John Flannery, the new leader of General Electric Co., brings to the corner suite a professional past that is more akin to a private-equity executive than an industrial operator.
The son of a bank executive, Mr. Flannery joined GE Capital in 1987 and worked around the globe cutting deals buying and selling portfolios of undervalued assets. The Wharton M.B.A. made his mark leading the $17 billion acquisition of Alstom SA's power business, the biggest industrial acquisition in the company's history.
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Despite his financial background and long tenure at GE, Mr. Flannery has shown a willingness to break ranks.
At GE's annual management retreat in Boca Raton, Fla., where the top leaders of the company meet and discuss the business, Mr. Flannery stunned the crowd by abandoning the standard PowerPoint in his 2015 presentation, said people familiar with the matter. "That takes guts because there are 600 people in the room," one of the people said.
One of four internal contenders to succeed Jeff Immelt for the top job, Mr. Flannery became the board's final pick based on his broad GE experience and inclusive leadership style, said another person familiar with the matter. Directors took their final vote at a regular board meeting held Friday at GE's headquarters, this person said.
"John has been successful at everything he has ever done" at GE, this person observed. "He's a big systems thinker," this person said. "Flannery will hit the road running."
Mr. Flannery was born in Alexandria, Va., and lived there for the first 10 years of his life with his two older sisters. His father worked for the FDIC Corp. In 1971, Mr. Flannery moved to West Hartford, Conn., where his father was president of a small bank. He graduated from Fairfield University before going to business school at the University of Pennsylvania.
Like Mr. Immelt, he is a devoted Allman Brothers fan going to some of the rock group's final concerts. He is a voracious reader of fiction and nonfiction by authors including Atul Gawande and J.D. Vance.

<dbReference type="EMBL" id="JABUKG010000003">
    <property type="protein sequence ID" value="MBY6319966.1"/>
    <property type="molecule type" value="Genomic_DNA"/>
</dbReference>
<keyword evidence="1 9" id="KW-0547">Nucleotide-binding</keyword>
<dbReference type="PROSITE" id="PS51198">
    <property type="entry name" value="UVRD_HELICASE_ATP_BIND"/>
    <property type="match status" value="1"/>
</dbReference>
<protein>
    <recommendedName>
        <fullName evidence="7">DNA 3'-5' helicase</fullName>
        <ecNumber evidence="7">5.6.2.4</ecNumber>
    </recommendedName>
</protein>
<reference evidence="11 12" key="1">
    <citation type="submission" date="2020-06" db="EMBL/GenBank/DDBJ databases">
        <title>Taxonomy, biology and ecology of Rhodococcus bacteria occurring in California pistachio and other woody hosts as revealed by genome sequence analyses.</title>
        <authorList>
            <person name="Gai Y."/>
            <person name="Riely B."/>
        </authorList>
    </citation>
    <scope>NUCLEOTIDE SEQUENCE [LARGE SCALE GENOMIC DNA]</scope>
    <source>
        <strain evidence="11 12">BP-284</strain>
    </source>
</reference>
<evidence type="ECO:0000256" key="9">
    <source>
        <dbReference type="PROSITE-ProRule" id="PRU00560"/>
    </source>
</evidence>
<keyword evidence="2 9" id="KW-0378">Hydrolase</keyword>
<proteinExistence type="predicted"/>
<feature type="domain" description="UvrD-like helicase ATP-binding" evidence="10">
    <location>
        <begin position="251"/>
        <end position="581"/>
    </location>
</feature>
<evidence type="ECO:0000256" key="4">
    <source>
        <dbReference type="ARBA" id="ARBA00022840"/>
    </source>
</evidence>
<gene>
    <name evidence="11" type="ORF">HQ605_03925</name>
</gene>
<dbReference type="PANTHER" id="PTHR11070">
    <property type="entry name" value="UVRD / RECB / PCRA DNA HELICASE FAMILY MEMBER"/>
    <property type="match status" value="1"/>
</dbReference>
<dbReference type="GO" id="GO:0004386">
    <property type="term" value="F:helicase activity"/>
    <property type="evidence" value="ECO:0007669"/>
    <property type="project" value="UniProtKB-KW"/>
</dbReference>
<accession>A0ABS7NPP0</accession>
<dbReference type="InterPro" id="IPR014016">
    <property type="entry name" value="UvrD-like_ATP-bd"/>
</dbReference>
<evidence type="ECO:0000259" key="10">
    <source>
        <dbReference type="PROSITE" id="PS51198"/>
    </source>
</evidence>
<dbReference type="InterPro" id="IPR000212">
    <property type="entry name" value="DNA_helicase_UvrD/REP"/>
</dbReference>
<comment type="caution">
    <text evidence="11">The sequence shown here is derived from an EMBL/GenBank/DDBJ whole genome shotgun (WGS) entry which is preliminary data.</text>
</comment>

He started working abroad for GE Capital in 1997 in Latin America and moved to Asia in 2005. He took a risk in 2009 by moving to India where he ran the company's first separate profit-and-loss statement for a country.
After leaving India, he joined GE's corporate headquarters team in 2013 where he ran mergers and acquisitions and showed a willingness to part with assets.
As head of strategic planning, Mr. Flannery pushed to exit the underperforming appliances unit, despite its long history inside GE, one person familiar with the matter said. Even though the business had been struggling for years, the company's earlier deal makers hadn't made the call to sell the business until Mr. Flannery took the job and Mr. Immelt agreed with him, the person said.
Mr. Flannery was also instrumental in the Alstom deal, arguing the asset would be valuable to GE despite concerns about operating in France and improvements needed in the business, the person said. He negotiated directly with the now French President Emmanuel Macron, who was economy minister at the time, in a deal that involved contentious negotiations, another person familiar with the matter said.
On Mr. Flannery's watch as head of GE's mergers and acquisitions team, he led the spinoff of its consumer credit business, Synchrony Financial, and eventually sold its appliance business to a Chinese rival after a deal with Electrolux was scuttled.
He stepped in to lead the health-care business in 2014 when the unit was struggling and some analysts called for GE to spin it off or sell it. Instead, Mr. Flannery and GE have doubled down. The unit, which makes imaging and diagnostic equipment, has been expanding into life sciences. GE Healthcare's revenue rose to $18.29 billion in 2016, back to levels it sustained in the beginning of the decade, while increasing operating profits.
But Mr. Flannery will face different decisions than Mr. Immelt initially did when he took over the company in 2001 from Jack Welch, who had built up the conglomerate's media and financial business.
Mr. Flannery faces calls for accelerated cost cuts and must complete a corporate transformation begun by Mr. Immelt. "Jeff created the big apple," this person said. "Now is time for John to polish it."
Some GE watchers may doubt the 55-year-old Mr. Flannery will run the conglomerate as long as Mr. Immelt did. "Nobody ever thought Jeff would be there for 15 to 20 years," this person suggested.
--David Benoit contributed to this article.
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(END) Dow Jones Newswires
June 12, 2017 12:17 ET (16:17 GMT)